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Two of the more popular stances of conventional wisdom regarding posts and cores include the following:
1. They should never have a threaded design because it will lead to root fracture.
2. They should be made of fiber reinforced composite because they bend far more like tooth structure.

The first stance is understandable. Most of us think of a screw being rotated into a either a solid material where the resistance is enormous or into a space already created for the width of the screw minus the width of the threads still producing substantial amounts of insertional stresses. While these procedures might be acceptable when placed into a large block of material, a tooth with its very limited dimensions logically appears vulnerable to vertical fracture from easily generated insertional stresses. These logical deductions have limited the use of posts to passive insertions that are held in by cement interfaces(1,2,4).

As for the second stance, marketing has sold us on the idea that materials possessing a similar modulus of elasticity will bend the same. If our reasoning is limited to this fact alone then one would easily conclude that fiber-reinforced composites with a modulus of elasticity similar to dentin would be much more compatible when placed in a tooth rather than a metal post with a modulus of elasticity about 10 times higher.

In both cases, we want to extend our thinking so we can appreciate the far wider and more effective choices that exist. In the case of threaded posts, the conclusions made are based on designs that are limited to those incorporating a solid shank and they indeed are accurate. However, if we incorporate a split along the length of the threaded shank we now have a new model that doesn’t obey the principles of a solid threaded shank. The split transforms a solid shank into one with two flexible legs that can collapse upon themselves, a feature that allows the dentist to now insert a threaded post with minimal insertional stresses producing retention that far exceeds one held in by cement alone (1,3,4). To illustrate this point clearly please look at the three schematics below of a Flexi-Post being inserted into a root.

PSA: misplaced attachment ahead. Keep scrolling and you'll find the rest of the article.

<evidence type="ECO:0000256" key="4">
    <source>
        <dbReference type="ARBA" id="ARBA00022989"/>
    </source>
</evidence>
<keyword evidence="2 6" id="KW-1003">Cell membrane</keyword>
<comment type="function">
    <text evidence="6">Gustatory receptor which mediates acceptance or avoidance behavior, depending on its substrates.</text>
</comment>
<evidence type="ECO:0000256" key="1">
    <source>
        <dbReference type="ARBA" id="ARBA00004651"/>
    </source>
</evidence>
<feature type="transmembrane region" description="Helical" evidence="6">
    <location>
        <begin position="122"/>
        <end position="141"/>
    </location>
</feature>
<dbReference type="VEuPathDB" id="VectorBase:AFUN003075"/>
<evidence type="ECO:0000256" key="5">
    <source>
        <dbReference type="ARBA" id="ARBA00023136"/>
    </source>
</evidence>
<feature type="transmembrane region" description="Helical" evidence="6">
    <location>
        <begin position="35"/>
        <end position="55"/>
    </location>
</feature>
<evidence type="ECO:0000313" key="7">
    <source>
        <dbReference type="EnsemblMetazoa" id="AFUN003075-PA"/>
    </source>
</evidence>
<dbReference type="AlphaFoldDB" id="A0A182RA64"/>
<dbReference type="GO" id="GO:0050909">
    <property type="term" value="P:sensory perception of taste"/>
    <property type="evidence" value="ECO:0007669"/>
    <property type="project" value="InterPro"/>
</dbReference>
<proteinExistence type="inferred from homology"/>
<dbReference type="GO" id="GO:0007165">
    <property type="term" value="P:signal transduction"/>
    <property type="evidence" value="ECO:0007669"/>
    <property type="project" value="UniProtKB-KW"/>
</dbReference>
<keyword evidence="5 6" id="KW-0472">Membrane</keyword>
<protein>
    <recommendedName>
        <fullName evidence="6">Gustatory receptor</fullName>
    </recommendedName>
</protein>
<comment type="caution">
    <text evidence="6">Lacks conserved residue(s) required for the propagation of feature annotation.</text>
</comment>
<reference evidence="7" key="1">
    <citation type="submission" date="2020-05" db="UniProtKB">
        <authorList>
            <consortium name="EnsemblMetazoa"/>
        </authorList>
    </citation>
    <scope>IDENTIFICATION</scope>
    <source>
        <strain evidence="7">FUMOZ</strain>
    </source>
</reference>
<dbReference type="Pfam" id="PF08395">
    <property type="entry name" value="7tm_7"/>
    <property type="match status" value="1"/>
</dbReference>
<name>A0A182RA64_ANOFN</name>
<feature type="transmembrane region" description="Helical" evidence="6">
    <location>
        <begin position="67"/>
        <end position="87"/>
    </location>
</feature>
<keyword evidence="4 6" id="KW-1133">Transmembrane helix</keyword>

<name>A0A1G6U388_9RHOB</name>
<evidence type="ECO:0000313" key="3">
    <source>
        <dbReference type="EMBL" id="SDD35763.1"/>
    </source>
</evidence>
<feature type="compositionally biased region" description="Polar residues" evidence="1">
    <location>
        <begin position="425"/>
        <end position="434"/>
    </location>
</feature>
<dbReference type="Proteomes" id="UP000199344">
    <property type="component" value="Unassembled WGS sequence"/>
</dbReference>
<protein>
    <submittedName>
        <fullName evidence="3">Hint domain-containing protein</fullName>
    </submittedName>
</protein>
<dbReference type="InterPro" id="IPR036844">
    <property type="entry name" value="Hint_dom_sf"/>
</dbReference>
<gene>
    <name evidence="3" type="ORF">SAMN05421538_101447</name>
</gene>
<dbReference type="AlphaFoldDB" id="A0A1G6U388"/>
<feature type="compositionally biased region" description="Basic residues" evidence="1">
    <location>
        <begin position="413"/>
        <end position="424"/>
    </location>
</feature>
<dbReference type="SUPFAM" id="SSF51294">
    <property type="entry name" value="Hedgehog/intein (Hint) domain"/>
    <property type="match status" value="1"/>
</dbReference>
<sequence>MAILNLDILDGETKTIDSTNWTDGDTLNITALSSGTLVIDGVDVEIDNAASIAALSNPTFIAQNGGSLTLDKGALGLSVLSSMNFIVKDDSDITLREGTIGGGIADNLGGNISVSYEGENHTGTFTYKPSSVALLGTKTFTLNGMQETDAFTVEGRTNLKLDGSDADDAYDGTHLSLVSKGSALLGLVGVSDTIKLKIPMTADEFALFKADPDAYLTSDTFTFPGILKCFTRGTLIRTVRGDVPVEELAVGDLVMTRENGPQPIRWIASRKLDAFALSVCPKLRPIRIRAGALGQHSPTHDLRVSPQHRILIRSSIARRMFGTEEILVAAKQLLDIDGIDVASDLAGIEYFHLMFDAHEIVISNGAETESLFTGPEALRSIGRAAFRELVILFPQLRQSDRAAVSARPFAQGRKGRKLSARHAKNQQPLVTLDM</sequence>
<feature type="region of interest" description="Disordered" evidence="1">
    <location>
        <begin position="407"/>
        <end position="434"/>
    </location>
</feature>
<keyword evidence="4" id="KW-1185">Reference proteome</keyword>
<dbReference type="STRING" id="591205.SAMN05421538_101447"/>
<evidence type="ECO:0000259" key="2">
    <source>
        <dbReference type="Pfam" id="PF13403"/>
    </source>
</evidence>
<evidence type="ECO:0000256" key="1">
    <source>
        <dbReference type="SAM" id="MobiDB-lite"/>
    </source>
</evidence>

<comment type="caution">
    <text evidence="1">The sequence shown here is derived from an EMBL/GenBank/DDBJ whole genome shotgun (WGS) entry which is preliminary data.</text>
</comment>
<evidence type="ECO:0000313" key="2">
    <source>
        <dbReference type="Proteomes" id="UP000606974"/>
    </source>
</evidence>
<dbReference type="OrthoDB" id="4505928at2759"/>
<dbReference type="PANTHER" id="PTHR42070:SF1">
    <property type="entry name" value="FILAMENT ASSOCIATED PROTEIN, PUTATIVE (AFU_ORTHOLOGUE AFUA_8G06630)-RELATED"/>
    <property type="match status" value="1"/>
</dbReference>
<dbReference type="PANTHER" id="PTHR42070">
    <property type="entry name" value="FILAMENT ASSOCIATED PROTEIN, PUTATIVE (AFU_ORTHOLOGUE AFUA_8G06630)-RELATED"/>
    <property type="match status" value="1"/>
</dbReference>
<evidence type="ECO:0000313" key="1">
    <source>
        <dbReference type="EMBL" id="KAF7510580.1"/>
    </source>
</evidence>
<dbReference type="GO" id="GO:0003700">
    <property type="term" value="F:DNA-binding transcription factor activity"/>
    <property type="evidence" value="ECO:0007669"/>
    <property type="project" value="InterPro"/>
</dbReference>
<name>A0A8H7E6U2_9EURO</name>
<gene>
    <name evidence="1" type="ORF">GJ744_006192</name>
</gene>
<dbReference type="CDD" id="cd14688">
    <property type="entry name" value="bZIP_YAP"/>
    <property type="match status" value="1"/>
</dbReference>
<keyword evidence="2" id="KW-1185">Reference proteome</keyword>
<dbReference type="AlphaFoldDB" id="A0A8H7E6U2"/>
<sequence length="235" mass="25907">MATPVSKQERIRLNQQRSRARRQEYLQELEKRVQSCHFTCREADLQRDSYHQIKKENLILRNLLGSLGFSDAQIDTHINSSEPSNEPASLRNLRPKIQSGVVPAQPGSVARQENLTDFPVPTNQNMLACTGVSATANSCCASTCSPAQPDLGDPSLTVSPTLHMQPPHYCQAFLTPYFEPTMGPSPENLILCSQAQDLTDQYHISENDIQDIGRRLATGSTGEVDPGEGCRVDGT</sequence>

The threads on the post stick out 0.2 mm from the shank. The post-hole created for the post creates a space that is 0.1 mm wider than the internal diameter of the post in its uncollapsed space. Consequently, the maximum embedment of the post into the dentin would be 0.1mm. If a thread on a solid shank post were to embed its thread 0.1 mm into dentin it would encounter a lot of resistance and produce significant insertional stresses. However, this is not the case when a split is incorporated into the shank (3). As soon as the threads on the split shank threaded post are rotated into the canal preparation the legs collapse upon themselves, reducing the depth of the threads into the dentin from 0.1 mm to 0.01 mm. That is a significant reduction that produces minimal insertional stresses. In like manner, the second thread on the post, is situated slightly more coronally. As we approach the origin of the split, the legs become less flexible. (Think of a clothespin). Consequently, the second thread will insert itself 0.03 mm. That does not mean this thread is doing 0.03 mm worth of work. Rather it is doing 0.02 mm worth of incremental work because the original thread had already deepened the groove into dentin to a depth of 0.01 mm. Again in like manner, the third thread, located on a less flexible portion of the post will insert itself 0.05 mm. That depth requires only an additional 0.02 mm of work over what was done with the second thread when it was rotated into place (3).